“You can stop staring at my feet any time you want,” John Turturro informed yet another horrified onlooker last night on The Night Of. This is patently false.
We are now halfway through HBO’s grim, minor star–studded, and quietly excellent crime procedural, where the procedural overwhelms the crime. (The term “glacial pace” doesn’t quite get at the show’s commitment to slow justice, given how fast the glaciers are melting nowadays.) This zealously zeal-free anti–Law & Order approach is a feature, not a bug, so the fact that we haven’t spent much time so far trying to solve the actual murder is unsurprising. That we’ve spent vast, bleach-kissed oceans of time field-testing eczema cures instead is an unpleasant surprise indeed. Knock it off.
After four episodes, you are well aware that Turturro’s character, the affable and flagrantly disrespected ambulance-chasing lawyer John Stone, suffers from eczema, and is tormented by his unsightly and unremittingly painful feet as he vies to help the young, (maybe) innocent, and (definitely) doomed Nasir Khan beat his murder rap. You know this because it is the focal point of roughly 85 percent of Stone’s screen time. It dominates his conversations with clients, cops, Rikers Island guards, fellow lawyers; “How’s the feet?” is the snide, jovial greeting he receives from virtually everyone, the tragicomic equivalent to Cheers’s “NORM!” He is referred to as “the Guy With the Feet” even when talking on the phone.
For the first two episodes, this was a delightful quirk, a rare sunburst of comic relief amid the operatic gloom. It gave the character immediate depth, and inspired a visceral, wincing sort of sympathy. But after two more episodes in which Stone’s quixotic and humiliating quest for a cure is as prominent a plot point as Naz’s abortive plea deal or his horrifying Rikers misadventures, it’s time to throw in the towel. Or, better yet, burn it. Turturro’s feet have gotten more screen time than the murder victim, and even her crime-scene photos can’t compare in terms of sheer grisliness.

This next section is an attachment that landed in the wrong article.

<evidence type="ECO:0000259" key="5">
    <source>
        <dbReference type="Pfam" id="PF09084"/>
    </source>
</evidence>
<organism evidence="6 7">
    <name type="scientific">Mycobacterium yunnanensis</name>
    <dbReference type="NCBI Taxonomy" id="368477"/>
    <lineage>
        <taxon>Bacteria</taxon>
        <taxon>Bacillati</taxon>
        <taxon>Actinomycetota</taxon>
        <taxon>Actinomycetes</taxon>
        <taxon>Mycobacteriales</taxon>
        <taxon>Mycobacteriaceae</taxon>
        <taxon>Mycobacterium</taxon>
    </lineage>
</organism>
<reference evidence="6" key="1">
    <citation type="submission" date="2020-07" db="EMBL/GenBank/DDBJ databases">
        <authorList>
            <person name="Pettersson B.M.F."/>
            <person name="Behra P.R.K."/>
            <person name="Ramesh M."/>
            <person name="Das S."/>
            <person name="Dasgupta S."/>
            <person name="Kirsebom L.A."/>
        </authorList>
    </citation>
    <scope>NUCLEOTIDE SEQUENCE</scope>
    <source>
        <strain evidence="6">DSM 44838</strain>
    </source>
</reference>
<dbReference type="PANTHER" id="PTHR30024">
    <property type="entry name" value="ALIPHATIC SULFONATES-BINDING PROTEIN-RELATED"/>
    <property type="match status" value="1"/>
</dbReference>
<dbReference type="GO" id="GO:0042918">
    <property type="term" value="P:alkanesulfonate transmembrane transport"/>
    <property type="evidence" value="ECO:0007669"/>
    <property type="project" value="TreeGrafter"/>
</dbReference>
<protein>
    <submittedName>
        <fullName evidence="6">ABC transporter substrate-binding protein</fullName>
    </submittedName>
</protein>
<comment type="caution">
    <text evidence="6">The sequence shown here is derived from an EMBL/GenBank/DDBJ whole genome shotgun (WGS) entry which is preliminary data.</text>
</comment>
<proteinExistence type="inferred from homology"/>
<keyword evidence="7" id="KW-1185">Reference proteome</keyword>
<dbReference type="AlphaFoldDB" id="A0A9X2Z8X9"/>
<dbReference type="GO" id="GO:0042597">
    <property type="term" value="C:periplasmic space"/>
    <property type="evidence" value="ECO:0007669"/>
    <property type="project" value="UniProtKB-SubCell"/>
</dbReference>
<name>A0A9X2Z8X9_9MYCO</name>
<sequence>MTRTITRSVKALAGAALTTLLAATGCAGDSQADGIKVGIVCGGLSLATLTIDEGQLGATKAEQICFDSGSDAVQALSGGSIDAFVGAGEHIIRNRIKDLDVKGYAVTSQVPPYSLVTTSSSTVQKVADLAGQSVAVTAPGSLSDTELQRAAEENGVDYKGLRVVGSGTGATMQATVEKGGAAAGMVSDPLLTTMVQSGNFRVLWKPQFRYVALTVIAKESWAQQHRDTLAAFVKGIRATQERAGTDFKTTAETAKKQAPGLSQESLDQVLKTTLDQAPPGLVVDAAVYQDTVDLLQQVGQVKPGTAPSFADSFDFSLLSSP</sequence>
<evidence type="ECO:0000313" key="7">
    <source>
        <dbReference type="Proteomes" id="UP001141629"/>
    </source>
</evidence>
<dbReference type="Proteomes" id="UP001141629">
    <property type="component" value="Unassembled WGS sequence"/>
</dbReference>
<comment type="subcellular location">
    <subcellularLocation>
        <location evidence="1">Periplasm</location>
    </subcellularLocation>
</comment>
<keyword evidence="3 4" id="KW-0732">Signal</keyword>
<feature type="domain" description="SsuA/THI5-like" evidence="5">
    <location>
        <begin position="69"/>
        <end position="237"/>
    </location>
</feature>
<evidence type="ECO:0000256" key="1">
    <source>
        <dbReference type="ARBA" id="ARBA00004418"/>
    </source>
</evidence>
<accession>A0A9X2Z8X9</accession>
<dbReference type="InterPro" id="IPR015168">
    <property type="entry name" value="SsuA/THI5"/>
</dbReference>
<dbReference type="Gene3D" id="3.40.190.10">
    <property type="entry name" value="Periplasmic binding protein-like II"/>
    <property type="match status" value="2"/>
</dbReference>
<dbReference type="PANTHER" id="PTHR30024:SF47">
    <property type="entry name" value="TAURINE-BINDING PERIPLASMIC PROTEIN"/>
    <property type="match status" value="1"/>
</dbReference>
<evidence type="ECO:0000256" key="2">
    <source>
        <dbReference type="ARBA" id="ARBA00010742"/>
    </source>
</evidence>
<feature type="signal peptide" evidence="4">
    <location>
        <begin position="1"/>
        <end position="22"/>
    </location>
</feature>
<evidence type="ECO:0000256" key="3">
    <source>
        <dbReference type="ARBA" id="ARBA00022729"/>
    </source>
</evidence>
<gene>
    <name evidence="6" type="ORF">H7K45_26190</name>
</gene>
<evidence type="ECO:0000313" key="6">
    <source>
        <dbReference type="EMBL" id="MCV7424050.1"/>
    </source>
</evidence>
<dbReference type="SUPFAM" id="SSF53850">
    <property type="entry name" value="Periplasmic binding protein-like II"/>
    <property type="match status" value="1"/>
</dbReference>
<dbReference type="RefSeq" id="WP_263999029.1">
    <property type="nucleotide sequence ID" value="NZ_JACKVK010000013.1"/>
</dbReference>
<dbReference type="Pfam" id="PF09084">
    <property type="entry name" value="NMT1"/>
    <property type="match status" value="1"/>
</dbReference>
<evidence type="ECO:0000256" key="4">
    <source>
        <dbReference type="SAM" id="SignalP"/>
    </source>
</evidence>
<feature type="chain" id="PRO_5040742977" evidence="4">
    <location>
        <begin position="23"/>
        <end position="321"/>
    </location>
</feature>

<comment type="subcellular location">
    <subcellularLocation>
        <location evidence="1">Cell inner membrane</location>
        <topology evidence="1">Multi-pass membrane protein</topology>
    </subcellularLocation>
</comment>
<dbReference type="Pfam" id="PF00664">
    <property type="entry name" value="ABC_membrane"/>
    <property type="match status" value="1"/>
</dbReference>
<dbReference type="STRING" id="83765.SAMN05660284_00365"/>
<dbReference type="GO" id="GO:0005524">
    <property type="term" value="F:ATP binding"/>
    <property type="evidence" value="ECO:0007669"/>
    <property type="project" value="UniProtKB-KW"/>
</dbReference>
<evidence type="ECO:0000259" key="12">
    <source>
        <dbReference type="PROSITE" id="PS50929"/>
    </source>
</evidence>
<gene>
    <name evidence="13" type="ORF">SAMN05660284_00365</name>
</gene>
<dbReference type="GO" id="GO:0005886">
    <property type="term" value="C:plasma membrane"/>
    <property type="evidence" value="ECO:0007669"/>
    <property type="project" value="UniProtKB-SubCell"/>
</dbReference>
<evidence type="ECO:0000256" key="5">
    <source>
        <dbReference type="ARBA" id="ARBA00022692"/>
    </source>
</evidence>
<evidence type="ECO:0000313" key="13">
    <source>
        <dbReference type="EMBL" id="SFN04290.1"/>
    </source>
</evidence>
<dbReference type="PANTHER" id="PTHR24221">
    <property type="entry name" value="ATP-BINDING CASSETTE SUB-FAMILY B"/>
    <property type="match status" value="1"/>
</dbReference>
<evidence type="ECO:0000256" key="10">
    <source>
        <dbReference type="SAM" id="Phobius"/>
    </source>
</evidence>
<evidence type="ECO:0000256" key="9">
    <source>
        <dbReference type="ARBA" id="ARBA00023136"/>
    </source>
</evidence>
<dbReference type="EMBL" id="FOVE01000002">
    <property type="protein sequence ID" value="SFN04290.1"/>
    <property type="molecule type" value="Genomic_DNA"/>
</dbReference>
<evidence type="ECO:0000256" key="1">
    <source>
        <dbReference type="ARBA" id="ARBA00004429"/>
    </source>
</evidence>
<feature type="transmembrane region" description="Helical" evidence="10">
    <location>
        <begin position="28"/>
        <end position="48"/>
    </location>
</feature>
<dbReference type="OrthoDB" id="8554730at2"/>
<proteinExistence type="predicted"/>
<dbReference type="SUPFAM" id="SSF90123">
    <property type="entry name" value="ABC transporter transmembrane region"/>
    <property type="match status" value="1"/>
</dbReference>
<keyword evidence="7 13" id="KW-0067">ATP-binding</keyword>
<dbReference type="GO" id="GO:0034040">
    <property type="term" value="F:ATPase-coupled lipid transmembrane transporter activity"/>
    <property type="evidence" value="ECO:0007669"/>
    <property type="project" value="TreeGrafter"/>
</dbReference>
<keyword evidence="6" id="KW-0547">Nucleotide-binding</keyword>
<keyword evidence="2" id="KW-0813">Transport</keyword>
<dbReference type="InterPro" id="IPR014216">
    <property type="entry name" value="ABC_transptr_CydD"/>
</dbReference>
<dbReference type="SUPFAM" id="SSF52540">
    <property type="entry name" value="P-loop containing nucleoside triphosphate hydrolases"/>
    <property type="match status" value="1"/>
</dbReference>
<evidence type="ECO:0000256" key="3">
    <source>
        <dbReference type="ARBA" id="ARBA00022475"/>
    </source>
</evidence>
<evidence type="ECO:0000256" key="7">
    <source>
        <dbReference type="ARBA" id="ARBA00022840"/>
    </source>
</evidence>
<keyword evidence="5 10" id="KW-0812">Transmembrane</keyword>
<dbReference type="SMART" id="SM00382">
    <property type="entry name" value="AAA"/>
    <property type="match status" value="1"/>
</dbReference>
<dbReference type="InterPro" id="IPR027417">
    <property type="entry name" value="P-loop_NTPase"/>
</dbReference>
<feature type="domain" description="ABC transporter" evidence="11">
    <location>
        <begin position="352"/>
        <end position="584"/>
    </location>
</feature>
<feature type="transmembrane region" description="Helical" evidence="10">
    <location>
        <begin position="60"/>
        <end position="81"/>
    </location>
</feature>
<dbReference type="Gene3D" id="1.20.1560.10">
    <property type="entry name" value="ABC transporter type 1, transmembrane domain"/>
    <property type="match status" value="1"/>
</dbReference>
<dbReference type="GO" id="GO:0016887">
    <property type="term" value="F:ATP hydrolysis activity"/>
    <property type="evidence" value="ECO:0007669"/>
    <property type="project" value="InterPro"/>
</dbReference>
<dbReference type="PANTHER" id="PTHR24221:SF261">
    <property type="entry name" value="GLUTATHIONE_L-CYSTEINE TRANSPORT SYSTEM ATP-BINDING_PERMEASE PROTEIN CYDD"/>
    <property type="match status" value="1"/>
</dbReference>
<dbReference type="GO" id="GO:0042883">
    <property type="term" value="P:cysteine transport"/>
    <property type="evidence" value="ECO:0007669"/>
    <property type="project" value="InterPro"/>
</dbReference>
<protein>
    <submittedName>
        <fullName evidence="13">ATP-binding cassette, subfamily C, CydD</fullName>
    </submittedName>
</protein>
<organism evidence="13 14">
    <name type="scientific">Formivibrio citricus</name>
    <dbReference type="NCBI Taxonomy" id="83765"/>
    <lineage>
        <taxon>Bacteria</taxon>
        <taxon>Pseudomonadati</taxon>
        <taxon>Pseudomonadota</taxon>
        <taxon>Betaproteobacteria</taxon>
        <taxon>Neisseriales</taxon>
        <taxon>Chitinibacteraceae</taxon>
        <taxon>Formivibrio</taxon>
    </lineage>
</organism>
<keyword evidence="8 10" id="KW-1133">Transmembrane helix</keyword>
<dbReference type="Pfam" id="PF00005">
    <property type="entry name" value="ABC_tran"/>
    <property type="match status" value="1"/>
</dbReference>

Again: Please knock it off.
As metaphors go, Stone’s eczema is not particularly subtle. An internal rot from which there is no escape … a ghastly procession of experts offering ludicrous, conflicting, and increasingly humiliating advice … the desperate urge to fight back slowly atrophying into valiant resignation … okay, okay, okay. Okay. We get it. It’s an awkward, forced parallel on a show that otherwise deftly avoids such pitfalls. Naz is told to look people in the eye without actually looking them in the eye and watch out for baby-oil bombs; John is told to coat his feet in Crisco and swaddle them in Saran Wrap. (One of those predicaments seems a lot more serious!)
Here and only here, you sense the show’s penchant for sadistic delight, with all the body-horror zombie-toe close-ups and squirmy Foley-artist work as John squishes his way through law offices, crime scenes, courtrooms, bars, animal shelters. He visits two different doctors, and spends precious limited-series minutes grappling with two different suggested cures. (Are steroids worse for you than Crisco? If they allow Fisher Stevens a quick cameo as a bemused pharmacist reeling off terrible side effects, from “explosive acne” to “uncontrollable crying jags” to “shrinking balls,” who cares?)